The Creekside Singers hold nothing back. Four to six big men sit around a big drum beating in unison. They uncork big, raw voices higher than you ever thought chest voice could go. Phrases begin with gutsy swoops, notes waver with exertion, lines weave downward and end in expressive drop-offs. This is Northern Plains singing – fierce, dauntless, proud.
Almost everything about traditional Sioux music is wildly different from European classical music. (Out of habit, we tend to say Western music to differentiate classical concert music from other traditions – whereas of course Native American music originates far to the west of any European music. I’ll use the word classical here, recognizing its own limitations.) But one thing is the same: a given Lakota song, as much as a Beethoven symphony, is always performed exactly the same way, with all due respect to individual expression. Lakota songs are an oral tradition, meticulously memorized.
This one characteristic in common makes it possible to attempt a fusion of these vastly different-sounding musics. My task sounded simple enough: create an arrangement of “Amazing Grace” for the Creekside Singers to perform with the South Dakota Symphony. I am not the first to attempt such a fusion, but I certainly learned a lot in trying, and felt both humbled and exhilarated by the outcome.
Why “Amazing Grace”? Because it has become traditional Lakota repertory, in a very Sioux version: upbeat, irregular in meter, and with transformed melodic contours. It was the choice of the tribal musicians and elders who, one day in February, were talking with South Dakota Symphony Music Director Delta David Gier, planning an upcoming program in the long-running Lakota Music Project. I was sitting in as Music Alive Composer-in-Residence with the SDSO. To cap an evening of traditional Lakota songs interspersed with thematically chosen orchestral selections, what would Creekside like to sing with the orchestra?
“Amazing Grace.” I volunteered to do the arrangement: what could be easier to write out? Little did I know.
Although they don’t use notation or refer to fixed pitches, I found that Emanuel Black Bear – Keeper of the Drum – always begins Amazing Grace on an A-flat, in the key of D-flat. He advised that if they do several verses (we wanted three) they would probably go up in pitch and get a little faster. I needed to know, of course, exactly how much higher: a classical orchestra can hardly adjust its pitch along the way. So he made a cell-phone recording of the Creekside Singers, in rehearsal, doing three verses, or “push-ups” as they call them. Miracle of miracles, the verses were pretty precisely in D-flat, then D, then E. I dissected exactly how the lead singer on each verse comes in a little more than a measure before he’s echoed by the rest of the group. And it was a good thing I discovered the 4/4 bars sprinkled among the 3/4.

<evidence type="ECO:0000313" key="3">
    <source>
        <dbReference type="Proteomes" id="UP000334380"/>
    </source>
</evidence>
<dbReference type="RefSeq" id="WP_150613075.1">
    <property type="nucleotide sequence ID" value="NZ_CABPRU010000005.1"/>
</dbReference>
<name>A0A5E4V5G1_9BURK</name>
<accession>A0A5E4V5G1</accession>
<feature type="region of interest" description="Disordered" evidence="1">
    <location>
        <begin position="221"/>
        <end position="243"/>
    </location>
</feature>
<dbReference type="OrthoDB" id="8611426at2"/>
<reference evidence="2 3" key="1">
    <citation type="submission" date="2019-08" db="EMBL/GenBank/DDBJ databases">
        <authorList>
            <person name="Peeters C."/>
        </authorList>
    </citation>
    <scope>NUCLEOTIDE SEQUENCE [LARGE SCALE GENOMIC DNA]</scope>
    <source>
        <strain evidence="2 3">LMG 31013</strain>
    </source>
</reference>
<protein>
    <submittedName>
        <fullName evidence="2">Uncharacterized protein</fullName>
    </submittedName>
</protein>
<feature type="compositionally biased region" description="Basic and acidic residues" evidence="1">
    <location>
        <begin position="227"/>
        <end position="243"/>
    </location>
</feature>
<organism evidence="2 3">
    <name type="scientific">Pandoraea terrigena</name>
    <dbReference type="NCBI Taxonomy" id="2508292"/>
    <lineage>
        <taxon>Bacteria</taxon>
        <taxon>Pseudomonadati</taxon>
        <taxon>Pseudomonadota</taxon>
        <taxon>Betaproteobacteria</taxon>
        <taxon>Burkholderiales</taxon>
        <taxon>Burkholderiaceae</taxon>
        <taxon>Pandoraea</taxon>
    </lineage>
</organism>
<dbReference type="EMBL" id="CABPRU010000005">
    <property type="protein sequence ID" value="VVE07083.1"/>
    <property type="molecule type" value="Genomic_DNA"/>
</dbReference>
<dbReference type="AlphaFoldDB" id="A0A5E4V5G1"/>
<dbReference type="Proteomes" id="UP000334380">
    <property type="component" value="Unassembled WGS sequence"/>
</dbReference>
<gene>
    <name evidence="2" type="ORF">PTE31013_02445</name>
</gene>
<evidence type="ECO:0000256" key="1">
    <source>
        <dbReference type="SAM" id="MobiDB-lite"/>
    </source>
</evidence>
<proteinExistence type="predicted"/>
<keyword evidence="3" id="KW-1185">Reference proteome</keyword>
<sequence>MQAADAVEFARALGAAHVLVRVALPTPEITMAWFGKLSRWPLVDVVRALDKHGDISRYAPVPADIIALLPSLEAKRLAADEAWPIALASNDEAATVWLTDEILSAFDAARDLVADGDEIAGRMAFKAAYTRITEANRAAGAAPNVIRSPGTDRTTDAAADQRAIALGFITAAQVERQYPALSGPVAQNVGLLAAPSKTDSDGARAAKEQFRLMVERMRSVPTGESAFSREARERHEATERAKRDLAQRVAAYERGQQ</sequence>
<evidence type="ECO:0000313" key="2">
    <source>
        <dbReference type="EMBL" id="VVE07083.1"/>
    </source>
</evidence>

I made an arrangement with simple intro’s and outro’s to each “push-up,” featuring solo violin at the outset, then a solo French horn for the second verse, and a ringing trumpet call for the third. I knew it could be disastrous to double the melody itself, as Native singers have not only a different sense of being “in tune,” but also differently tempered intervals in their ears. So I kept it simple. I tried to be a little imaginative with textures, with maybe some countermelodies.
The rehearsal was my first experience of singers drowning out the orchestra. When have you had to ask brass to play louder to balance unamplified voices? I implored the basses to dig in harder – the bass line being the most crucial aspect of “Western” music, the basis of harmony! And why oh why had I written mezzo-pianos in the first verse? That was my classical thinking. Everyone just needs to play really loud!
From where I sat at the performance, it was a glorious riot of sound from two worlds at once, meshing more or less. Frankly, I could hear only snatches of the orchestra. Somehow, the keys lined up. The lead-ins worked, the 4/4 bars worked. And on top of it all, a 10-year-old Lakota girl did a charming Shawl Dance throughout. Although only an arranger, I was so proud of us all – if not a papa, a godfather perhaps.
It was another arrangement on the program that revealed a pitfall and an essential question about bridging cultures musically. Singing along with the orchestra, a traditional singer consistently came in too high, even though the arrangement was made to match the pitch of a recording he made singing solo. When he started on the note that felt right to him, it was a third higher than the orchestra, and that created a polytonality that was actually quite beautiful. By degrees, he settled down into the key of the arrangement – a very satisfying melding. Unintentionally, but very naturally, a process of meeting on common ground was acted out before our ears.
Perhaps that polytonality captured what we’re doing here – finding common ground as equals between two long musical traditions – better than the glorious noise of my “Amazing Grace.” Or maybe these were two different angles and outcomes of a noble effort. I have composed a number of pieces incorporating ideas and instruments from traditional Korean music (gugak). I have taken a different approach to each, to dramatically different effects, and I expect to discover more.
Can we really expect – do we really need – indigenous musicians to adopt the conventions of classical music, in order to collaborate? Indeed, are there aspects of classical identity and convention we might suspend to help a collaboration? I’ll be listening for answers to these questions and more, as I continue the adventure of learning from Native American music and musicians.